JTF (just the facts): Published in 2023 Nazraeli Press (here). Hardcover (12 x 15 inches), 110 pages, with 46 quadratone plates. Includes a poem by Pablo Neruda. Design by Jungjin Lee and Chris Pichler. In an edition of 3000 copies. (Cover and spread shots below.)
Comments/Context: Jungjin Lee was born in Korea, and started taking photographs in the 1980s while she was a ceramics student in Seoul. Her artistic experience in ceramics, painting, and calligraphy (which she mastered as a child) has influenced her working process in photography. She moved to New York in the 1990s to study photography at New York University, and while at school, Lee was also assisting Robert Frank, and her work was influenced by his artistic attitude. Early in her career, Lee took a trip across the United States and her experience in nature, particularly the desert, has inspired several of her subsequent series.
Lee has developed her own printing technique, where she hand prints her large-format photographs on hanji, a traditional Korean mulberry paper with irregular edges. She brushes a liquid photosensitive emulsion on the raw paper, and then uses a photo enlarger to project an image onto the prepared surface. The texture of the paper and the gestural marks of the brushstrokes create a unique effect – tactile and minimalist at the same time, her photographs resemble charcoal drawings. (This process is extremely time consuming, and in recent years, Lee has begun to combine analog and digital processes.) Lee says that through this meticulous printing, she wants viewers to feel the works as objects.
Over the years, Lee has published over a dozen books, and her most recent title is dedicated to her series Voice. Reflecting the physicality of Lee’s large-scale photographs, Voice is an oversized book. A high contrast photograph of tree branches, printed on the cloth cover, envelops the book. The title is elegantly placed on the side in all caps, and repeated again on the spine. All of the photographs are oriented horizontally, and are displayed the same size with a white border around them. Black spreads divide the book into four, more or less equal, sections, and there are no page numbers, captions, or explanatory notes. The book is elegantly designed, the photographs are lushly printed, and it easily lays flat; the only flaw interrupting this experience is an unfortunate warping of the book covers.
Lee describes an image as acting like a poem, and reinforcing that connection, the book opens with “La poesía” by Pablo Neruda (in its original Spanish language), printed with generous white space around it. The poem is about discovering poetry and the love for poetic language. “And it was at that age ….. came the poem / looking for me. I don’t know, don’t really know where / it was, winter or stream.” Neruda’s words set the mood for Lee’s photographs, suggesting that they can also be perceived as poems and her subjects as metaphors. In this way, Lee’s photographs give voice to nature.
The photographs in the series were taken in 2018 and 2019, while Lee was traveling through the western part of the United States. Lee says about her work, “my images should be seen as metaphors: neither representation of the real world nor expression of its visual beauty, they are a form of meditation.” The images, taken around oceans, mountains, and deserts, simply capture elements of nature, such as rocks, waves, trees, undergrowth, and cacti, and it is this simplicity of subject that often leads to deeper contemplation. The very first photograph in the book shows an oval shaped rock in the water, as its top surface aligns with the horizon. This high contrast minimalistic photograph has a deep texture; both lyrical and universal, it invites the viewer to use her or his imagination to make sense of its form.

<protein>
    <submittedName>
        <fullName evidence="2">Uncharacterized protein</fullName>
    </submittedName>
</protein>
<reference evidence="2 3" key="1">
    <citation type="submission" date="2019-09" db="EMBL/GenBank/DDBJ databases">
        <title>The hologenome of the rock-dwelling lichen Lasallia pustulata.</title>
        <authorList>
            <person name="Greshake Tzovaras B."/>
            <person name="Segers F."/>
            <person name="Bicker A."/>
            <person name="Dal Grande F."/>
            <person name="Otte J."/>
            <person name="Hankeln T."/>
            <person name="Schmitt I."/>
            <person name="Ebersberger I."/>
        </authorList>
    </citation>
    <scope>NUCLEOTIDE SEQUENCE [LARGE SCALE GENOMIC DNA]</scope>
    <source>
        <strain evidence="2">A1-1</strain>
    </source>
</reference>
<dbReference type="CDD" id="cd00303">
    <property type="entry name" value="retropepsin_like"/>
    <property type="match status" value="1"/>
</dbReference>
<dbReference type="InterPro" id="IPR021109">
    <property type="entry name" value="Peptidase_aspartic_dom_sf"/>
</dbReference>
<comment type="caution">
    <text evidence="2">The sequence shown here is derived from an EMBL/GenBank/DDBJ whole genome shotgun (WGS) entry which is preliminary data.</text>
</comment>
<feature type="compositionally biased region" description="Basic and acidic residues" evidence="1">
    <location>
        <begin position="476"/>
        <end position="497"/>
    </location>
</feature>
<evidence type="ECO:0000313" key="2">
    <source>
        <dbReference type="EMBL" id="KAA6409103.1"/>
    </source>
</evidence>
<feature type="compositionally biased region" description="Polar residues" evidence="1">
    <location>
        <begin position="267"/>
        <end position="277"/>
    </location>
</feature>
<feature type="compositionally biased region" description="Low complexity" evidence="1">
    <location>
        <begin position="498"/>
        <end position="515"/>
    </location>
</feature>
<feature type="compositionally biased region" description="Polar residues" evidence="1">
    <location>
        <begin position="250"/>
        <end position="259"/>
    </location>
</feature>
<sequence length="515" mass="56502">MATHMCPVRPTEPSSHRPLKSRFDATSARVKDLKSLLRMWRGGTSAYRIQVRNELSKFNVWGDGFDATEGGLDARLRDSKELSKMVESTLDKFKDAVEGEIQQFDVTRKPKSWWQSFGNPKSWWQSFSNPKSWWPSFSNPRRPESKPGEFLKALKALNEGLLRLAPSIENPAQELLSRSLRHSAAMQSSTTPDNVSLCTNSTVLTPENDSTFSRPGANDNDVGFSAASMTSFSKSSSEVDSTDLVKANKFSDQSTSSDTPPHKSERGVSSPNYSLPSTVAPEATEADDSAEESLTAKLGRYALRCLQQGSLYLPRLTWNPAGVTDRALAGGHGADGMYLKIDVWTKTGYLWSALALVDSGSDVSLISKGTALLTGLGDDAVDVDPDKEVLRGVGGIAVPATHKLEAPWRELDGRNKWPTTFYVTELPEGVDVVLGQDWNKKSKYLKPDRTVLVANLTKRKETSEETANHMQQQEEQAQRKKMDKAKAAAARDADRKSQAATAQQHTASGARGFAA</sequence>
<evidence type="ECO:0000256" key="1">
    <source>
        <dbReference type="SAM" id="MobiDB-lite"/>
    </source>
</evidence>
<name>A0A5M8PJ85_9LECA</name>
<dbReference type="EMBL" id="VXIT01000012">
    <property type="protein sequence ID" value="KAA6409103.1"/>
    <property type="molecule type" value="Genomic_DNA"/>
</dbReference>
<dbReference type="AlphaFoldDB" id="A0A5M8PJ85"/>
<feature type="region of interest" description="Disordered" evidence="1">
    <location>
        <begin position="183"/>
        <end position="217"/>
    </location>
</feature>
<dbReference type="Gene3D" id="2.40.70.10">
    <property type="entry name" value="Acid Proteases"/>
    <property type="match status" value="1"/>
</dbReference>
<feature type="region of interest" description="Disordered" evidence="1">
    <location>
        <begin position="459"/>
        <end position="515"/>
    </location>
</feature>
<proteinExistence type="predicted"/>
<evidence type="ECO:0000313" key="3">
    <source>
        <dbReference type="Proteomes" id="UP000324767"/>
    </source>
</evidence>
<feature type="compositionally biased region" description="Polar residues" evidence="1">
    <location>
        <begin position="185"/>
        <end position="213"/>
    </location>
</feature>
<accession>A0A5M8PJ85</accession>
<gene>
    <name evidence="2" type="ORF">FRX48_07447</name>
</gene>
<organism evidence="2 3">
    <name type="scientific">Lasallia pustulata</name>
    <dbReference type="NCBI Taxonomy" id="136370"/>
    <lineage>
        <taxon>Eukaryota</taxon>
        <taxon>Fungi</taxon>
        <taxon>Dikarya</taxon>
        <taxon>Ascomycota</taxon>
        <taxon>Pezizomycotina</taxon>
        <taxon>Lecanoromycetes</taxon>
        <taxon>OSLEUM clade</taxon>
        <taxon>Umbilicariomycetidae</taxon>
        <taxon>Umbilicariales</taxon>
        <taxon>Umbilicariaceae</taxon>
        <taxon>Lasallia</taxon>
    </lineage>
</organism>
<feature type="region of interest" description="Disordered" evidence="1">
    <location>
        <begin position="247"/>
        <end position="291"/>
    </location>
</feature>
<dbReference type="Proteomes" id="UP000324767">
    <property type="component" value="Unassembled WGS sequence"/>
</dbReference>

Certain motifs appear repeatedly across the photographs, like horizons, curves between trees or land masses, or a single form becoming a monolith, and there is also often a sense of visual noise, flattening, and indeterminate depth. The image that opens the second section fills the frame with what looks like grass or tree branches, its density is hypnotizing, and printing distortions add additional texture, resulting in a more abstract all-over image. A couple of pages later, another shot looks like a forest covered in snow shot from a hill; the details are merged and distorted, drawing our attention to the patterns and textures of the photograph. And then there is an image of trees standing tall, as the snow and the sky merge into one white background.
In the final part of the book, the photographs focus on life forms, mostly saguaro cacti and vast open spaces. A high contrast image turns the vertical spire of cacti into abstract black shapes against a gray background, and the images that follow don’t have the same high contrast, but instead shift the attention to the texture of the cacti and their immediate surroundings. But again, the images don’t document a distinct or specific American landscape, they rather reflect a universal idea of a desert. The very last image in the book is a white fluid shape against a dark wash of blackness, like a flare of light.
In asking us to look closely, Voice reveals the strangeness of the familiar, as the photographs document not only surfaces, but symbolize something that cannot be seen. Each of Lee’s images presents a metaphor for an interior state of being. And while the book might not reflect the same physicality as a printed photograph, it gets close, also allowing us to experience and feel the photographs at their own time and pace.
Collector’s POV: Jungjin Lee is represented by Howard Greenberg Gallery in New York (here). Her work has little secondary market history, so gallery retail likely remains the best option for those collectors interested in following up.